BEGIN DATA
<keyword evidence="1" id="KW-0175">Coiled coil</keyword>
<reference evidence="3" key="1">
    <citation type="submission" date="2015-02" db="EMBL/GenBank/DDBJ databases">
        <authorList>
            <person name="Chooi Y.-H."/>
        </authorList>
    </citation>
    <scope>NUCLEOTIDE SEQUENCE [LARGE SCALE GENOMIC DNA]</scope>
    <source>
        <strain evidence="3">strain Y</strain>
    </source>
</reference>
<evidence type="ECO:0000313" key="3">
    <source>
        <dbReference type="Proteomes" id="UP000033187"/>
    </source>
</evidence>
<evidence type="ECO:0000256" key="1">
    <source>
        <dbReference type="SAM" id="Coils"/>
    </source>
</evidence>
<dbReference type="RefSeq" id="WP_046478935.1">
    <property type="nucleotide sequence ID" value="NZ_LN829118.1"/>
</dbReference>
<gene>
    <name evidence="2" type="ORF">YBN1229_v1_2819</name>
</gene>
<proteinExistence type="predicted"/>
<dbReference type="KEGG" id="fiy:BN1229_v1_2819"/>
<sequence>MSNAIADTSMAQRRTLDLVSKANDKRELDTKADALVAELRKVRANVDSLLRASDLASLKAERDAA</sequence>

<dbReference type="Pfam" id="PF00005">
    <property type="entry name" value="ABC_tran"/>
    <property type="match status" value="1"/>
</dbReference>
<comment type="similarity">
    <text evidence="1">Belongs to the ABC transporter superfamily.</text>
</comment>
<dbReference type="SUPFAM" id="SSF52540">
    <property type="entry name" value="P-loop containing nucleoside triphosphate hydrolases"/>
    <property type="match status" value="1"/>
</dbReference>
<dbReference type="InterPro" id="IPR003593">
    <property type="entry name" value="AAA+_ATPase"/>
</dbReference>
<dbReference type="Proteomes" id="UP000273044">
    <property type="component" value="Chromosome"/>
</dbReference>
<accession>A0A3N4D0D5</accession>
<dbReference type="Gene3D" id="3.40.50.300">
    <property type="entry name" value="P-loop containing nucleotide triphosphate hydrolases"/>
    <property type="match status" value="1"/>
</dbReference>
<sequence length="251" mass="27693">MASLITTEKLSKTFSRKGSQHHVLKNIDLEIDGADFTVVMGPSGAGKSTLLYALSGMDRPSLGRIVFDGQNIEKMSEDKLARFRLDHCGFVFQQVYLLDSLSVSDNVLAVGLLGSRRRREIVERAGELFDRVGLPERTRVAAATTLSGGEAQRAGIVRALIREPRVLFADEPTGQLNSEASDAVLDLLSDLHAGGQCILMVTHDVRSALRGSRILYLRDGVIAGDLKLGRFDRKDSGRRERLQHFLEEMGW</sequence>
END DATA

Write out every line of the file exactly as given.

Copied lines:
<keyword evidence="1" id="KW-0175">Coiled coil</keyword>
<reference evidence="3" key="1">
    <citation type="submission" date="2015-02" db="EMBL/GenBank/DDBJ databases">
        <authorList>
            <person name="Chooi Y.-H."/>
        </authorList>
    </citation>
    <scope>NUCLEOTIDE SEQUENCE [LARGE SCALE GENOMIC DNA]</scope>
    <source>
        <strain evidence="3">strain Y</strain>
    </source>
</reference>
<evidence type="ECO:0000313" key="3">
    <source>
        <dbReference type="Proteomes" id="UP000033187"/>
    </source>
</evidence>
<evidence type="ECO:0000256" key="1">
    <source>
        <dbReference type="SAM" id="Coils"/>
    </source>
</evidence>
<dbReference type="RefSeq" id="WP_046478935.1">
    <property type="nucleotide sequence ID" value="NZ_LN829118.1"/>
</dbReference>
<gene>
    <name evidence="2" type="ORF">YBN1229_v1_2819</name>
</gene>
<proteinExistence type="predicted"/>
<dbReference type="KEGG" id="fiy:BN1229_v1_2819"/>
<sequence>MSNAIADTSMAQRRTLDLVSKANDKRELDTKADALVAELRKVRANVDSLLRASDLASLKAERDAA</sequence>

<dbReference type="Pfam" id="PF00005">
    <property type="entry name" value="ABC_tran"/>
    <property type="match status" value="1"/>
</dbReference>
<comment type="similarity">
    <text evidence="1">Belongs to the ABC transporter superfamily.</text>
</comment>
<dbReference type="SUPFAM" id="SSF52540">
    <property type="entry name" value="P-loop containing nucleoside triphosphate hydrolases"/>
    <property type="match status" value="1"/>
</dbReference>
<dbReference type="InterPro" id="IPR003593">
    <property type="entry name" value="AAA+_ATPase"/>
</dbReference>
<dbReference type="Proteomes" id="UP000273044">
    <property type="component" value="Chromosome"/>
</dbReference>
<accession>A0A3N4D0D5</accession>
<dbReference type="Gene3D" id="3.40.50.300">
    <property type="entry name" value="P-loop containing nucleotide triphosphate hydrolases"/>
    <property type="match status" value="1"/>
</dbReference>
<sequence length="251" mass="27693">MASLITTEKLSKTFSRKGSQHHVLKNIDLEIDGADFTVVMGPSGAGKSTLLYALSGMDRPSLGRIVFDGQNIEKMSEDKLARFRLDHCGFVFQQVYLLDSLSVSDNVLAVGLLGSRRRREIVERAGELFDRVGLPERTRVAAATTLSGGEAQRAGIVRALIREPRVLFADEPTGQLNSEASDAVLDLLSDLHAGGQCILMVTHDVRSALRGSRILYLRDGVIAGDLKLGRFDRKDSGRRERLQHFLEEMGW</sequence>